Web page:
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To a T
I guess I’ve always been a late night worrier. I don’t know if that’s good or bad. Some things need to be worried about, after all, while others are a waste of time. Maybe you know how it is… you wake up at 2:30 a.m., and your mind is seized by some thought, or notion, or problem that will not go away. Unfortunately, it’s hard to be sure, at that time of night, what needs the worry and what doesn’t.

It happened again last night. I must have spent an hour and half fretting about debuccalization. That’s right, debuccalization. Specifically, I was tormented by what I saw as the plague of t-glottalization that seems to be infecting our language.

Debuccalization, as you know, is the sound change a consonant undergoes when its method of articulation is changed. T-glottalization, in particular, is the debuccalization of a perfectly good /t/ into a gagging sound involving a closure of the speaker’s throat.

The word “button”, for instance, is now pronounced “buh-un” by most Americans. That’s bu⟨ʔ⟩on if you’re into phonetic notation. The /t/ all but disappears in the spoken version. The culprit here is laziness. People (including me) find it easier to simply close the glottis than to press the tongue against the front of the palate and then release it. Tuh — it’s just too hard for us, I guess.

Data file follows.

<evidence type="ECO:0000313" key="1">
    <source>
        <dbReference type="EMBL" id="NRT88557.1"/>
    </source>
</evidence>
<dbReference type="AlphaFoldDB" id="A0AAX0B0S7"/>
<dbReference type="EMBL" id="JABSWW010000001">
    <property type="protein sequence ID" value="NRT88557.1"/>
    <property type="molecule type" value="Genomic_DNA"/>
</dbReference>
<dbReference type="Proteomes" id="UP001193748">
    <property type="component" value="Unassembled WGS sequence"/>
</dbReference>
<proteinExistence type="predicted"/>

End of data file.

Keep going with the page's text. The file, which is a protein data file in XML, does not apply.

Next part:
I can’t help but feel sorry for the /t/. Even though I have been a party to its disrespecting, I find it alarming that there are two /t/s in button, yet neither of them is being pronounced. Button isn’t the only such word, of course. There’s also flatten, or fla⟨ʔ⟩en, ki⟨ʔ⟩en, ro⟨ʔ⟩en, Manha⟨ʔ⟩an, mu⟨ʔ⟩onchops, and so on. Single /t/s are not spared, either. Mutiny has been mu⟨ʔ⟩ny for a while, and even gluten (a word only recently become commonplace) is now being pronounced glu⟨ʔ⟩en.

What’s worse, the problem has gone beyond mere t-glottalization and expanded into across-the-board debuccalization. “Don’t do it” has become “Dohn do it.” Dot com is now “Dah com.” The path that /t/ is on, I fear, may lead it all the way to terminal lenition. No, I’m not kidding! What concerns me, now and at 2:30 a.m., is that the /t/ has been so weakened by lazy articulation that it is marked for extinction, at least as a spoken letter.

Oh, we still have “butter,” even in the same universe with bu⟨ʔ⟩on, (though we pronounce it “budder”). Twitter has escaped, too, as have titter, tatter, and teeter-totter, but who knows when they will go the way of Christmas, mortgage, often, and gristle?

Think of it: there may come a day when a rat fink will be an ⟨ʔ⟩a⟨ʔ⟩le⟨ʔ⟩ale, when delicate arousal will be ⟨ʔ⟩i⟨ʔ⟩ilashun, and when ⟨ʔ⟩or⟨ʔ⟩elini will be your favorite pasta. All because we’re too lazy to ⟨ʔ⟩ouch our ⟨ʔ⟩eeth with the ⟨ʔ⟩ip of our ⟨ʔ⟩ongue. The letter itself may even come to be pronounced ⟨ʔ⟩e. To the untrained ear, that would sound just like /e/, for God’s sake! It would be chaos — and perhaps a bellwether to the coming collapse of the alphabet itself!

Is it any wonder I lie awake at night?

Please Note: Tim Eagan will read your comments but he is currently not publishing them.

No "new normal" for me, this shit ain't normal.
~ MS, Truckee